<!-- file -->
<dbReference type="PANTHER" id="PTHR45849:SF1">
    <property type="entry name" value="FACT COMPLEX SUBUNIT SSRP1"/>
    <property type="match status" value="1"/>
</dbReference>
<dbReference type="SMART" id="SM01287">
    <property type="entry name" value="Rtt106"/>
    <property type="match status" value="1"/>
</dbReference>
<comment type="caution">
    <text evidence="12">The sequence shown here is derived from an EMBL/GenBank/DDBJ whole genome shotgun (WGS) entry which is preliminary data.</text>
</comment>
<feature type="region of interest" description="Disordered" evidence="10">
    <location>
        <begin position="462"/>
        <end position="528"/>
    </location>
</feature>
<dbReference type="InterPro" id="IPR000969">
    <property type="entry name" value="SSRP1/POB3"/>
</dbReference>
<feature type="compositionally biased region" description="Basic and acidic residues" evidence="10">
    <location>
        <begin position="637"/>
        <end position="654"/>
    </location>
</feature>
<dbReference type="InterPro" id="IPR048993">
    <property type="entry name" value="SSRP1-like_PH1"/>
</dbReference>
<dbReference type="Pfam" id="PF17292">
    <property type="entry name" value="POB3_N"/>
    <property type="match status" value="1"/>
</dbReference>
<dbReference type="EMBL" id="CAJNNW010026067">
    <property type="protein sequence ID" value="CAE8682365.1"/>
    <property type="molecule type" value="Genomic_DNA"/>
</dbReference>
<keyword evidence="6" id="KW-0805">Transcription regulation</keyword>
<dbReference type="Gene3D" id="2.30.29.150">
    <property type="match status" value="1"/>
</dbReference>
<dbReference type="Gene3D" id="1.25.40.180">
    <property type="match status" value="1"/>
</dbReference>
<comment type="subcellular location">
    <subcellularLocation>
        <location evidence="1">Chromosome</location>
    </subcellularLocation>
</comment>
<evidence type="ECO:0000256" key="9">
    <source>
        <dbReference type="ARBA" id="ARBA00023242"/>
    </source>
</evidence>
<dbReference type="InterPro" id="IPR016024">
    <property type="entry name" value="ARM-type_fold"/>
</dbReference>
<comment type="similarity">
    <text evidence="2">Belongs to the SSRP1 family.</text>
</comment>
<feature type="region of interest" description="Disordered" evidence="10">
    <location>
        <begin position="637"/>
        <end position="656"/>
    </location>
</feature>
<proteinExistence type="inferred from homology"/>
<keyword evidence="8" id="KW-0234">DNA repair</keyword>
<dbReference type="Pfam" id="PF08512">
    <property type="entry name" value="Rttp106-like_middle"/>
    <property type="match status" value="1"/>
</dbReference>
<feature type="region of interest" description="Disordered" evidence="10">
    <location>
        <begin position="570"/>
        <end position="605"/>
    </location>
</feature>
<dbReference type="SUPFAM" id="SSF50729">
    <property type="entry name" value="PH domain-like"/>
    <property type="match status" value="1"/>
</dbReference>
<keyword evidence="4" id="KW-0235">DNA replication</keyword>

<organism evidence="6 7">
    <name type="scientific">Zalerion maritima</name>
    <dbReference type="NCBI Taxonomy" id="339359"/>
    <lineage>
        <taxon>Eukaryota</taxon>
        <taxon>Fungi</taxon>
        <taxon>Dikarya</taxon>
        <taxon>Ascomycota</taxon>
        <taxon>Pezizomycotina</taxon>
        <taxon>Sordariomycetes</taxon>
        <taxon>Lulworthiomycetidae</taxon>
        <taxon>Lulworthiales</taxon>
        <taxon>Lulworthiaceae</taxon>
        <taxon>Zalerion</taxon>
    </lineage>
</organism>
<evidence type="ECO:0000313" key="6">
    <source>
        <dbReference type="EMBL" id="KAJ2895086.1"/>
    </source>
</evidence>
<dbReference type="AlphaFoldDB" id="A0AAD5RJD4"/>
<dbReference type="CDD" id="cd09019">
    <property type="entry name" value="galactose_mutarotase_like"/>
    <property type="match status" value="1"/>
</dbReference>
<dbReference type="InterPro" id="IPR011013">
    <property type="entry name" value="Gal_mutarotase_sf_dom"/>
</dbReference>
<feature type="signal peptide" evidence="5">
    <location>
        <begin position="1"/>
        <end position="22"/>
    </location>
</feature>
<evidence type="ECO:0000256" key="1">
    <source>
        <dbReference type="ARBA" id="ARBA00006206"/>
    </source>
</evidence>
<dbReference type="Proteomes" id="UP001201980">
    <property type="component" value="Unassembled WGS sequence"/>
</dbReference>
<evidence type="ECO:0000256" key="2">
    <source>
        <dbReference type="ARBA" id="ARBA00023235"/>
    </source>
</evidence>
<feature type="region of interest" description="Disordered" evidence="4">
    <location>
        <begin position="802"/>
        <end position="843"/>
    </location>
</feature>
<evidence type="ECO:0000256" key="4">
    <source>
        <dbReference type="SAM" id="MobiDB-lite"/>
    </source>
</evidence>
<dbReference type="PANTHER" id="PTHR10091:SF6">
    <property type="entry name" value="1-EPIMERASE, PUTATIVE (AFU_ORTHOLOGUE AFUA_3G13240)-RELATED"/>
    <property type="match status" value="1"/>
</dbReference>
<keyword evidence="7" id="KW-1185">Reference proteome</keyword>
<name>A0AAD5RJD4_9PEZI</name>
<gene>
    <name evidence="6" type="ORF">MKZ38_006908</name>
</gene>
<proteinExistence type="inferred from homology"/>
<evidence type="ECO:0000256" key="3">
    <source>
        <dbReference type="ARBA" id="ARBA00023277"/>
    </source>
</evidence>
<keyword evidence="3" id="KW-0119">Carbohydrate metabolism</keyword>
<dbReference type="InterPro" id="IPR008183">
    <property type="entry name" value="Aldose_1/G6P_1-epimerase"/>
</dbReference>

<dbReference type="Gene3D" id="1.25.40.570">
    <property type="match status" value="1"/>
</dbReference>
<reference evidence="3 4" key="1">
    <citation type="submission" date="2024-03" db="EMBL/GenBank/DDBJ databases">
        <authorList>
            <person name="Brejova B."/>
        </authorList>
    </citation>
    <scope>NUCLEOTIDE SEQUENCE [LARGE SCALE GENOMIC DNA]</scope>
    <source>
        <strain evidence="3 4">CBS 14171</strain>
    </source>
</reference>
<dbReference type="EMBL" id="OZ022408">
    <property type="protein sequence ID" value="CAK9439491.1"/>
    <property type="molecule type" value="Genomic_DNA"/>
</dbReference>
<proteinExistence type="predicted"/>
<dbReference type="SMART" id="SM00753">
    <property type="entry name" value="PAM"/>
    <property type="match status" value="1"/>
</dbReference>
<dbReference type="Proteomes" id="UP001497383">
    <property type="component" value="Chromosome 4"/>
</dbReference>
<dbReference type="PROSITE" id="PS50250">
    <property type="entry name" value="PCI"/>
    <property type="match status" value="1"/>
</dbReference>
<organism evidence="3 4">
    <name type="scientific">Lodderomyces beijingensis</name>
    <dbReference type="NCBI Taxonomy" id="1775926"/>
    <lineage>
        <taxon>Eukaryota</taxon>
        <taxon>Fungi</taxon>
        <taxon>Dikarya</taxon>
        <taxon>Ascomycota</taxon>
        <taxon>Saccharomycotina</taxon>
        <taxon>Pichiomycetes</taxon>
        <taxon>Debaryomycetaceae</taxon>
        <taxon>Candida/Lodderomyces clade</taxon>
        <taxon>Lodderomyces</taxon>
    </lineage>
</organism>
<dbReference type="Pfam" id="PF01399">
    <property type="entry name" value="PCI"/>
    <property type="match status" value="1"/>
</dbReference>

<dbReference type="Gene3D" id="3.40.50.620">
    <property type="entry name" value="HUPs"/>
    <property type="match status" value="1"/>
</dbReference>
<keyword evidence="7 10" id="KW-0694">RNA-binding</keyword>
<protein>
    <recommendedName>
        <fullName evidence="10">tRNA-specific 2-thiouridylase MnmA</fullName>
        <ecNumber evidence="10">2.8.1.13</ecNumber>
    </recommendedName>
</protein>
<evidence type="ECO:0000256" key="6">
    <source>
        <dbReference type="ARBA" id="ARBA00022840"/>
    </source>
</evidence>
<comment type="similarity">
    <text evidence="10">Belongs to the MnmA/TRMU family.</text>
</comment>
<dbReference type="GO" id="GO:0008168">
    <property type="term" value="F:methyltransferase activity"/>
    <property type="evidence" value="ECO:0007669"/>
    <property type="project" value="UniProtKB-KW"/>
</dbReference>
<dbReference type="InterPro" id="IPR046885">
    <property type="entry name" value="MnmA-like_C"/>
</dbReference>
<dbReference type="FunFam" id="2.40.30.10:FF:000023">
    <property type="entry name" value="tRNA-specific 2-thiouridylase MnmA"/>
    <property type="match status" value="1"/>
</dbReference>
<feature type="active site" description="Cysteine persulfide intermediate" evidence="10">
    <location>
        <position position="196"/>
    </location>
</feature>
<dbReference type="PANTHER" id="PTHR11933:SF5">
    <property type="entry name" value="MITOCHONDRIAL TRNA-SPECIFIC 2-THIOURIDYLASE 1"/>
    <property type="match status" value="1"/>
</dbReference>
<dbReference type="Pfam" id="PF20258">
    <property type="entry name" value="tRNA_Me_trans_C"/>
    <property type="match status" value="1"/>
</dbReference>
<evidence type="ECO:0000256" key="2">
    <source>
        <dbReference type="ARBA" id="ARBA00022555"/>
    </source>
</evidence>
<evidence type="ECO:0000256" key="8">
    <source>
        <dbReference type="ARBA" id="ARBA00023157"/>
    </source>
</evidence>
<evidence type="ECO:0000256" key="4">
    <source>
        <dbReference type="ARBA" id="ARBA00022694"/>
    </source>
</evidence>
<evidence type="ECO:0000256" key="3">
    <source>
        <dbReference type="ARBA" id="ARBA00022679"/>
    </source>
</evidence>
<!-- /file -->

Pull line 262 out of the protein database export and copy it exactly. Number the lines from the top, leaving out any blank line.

        <dbReference type="ARBA" id="ARBA00023157"/>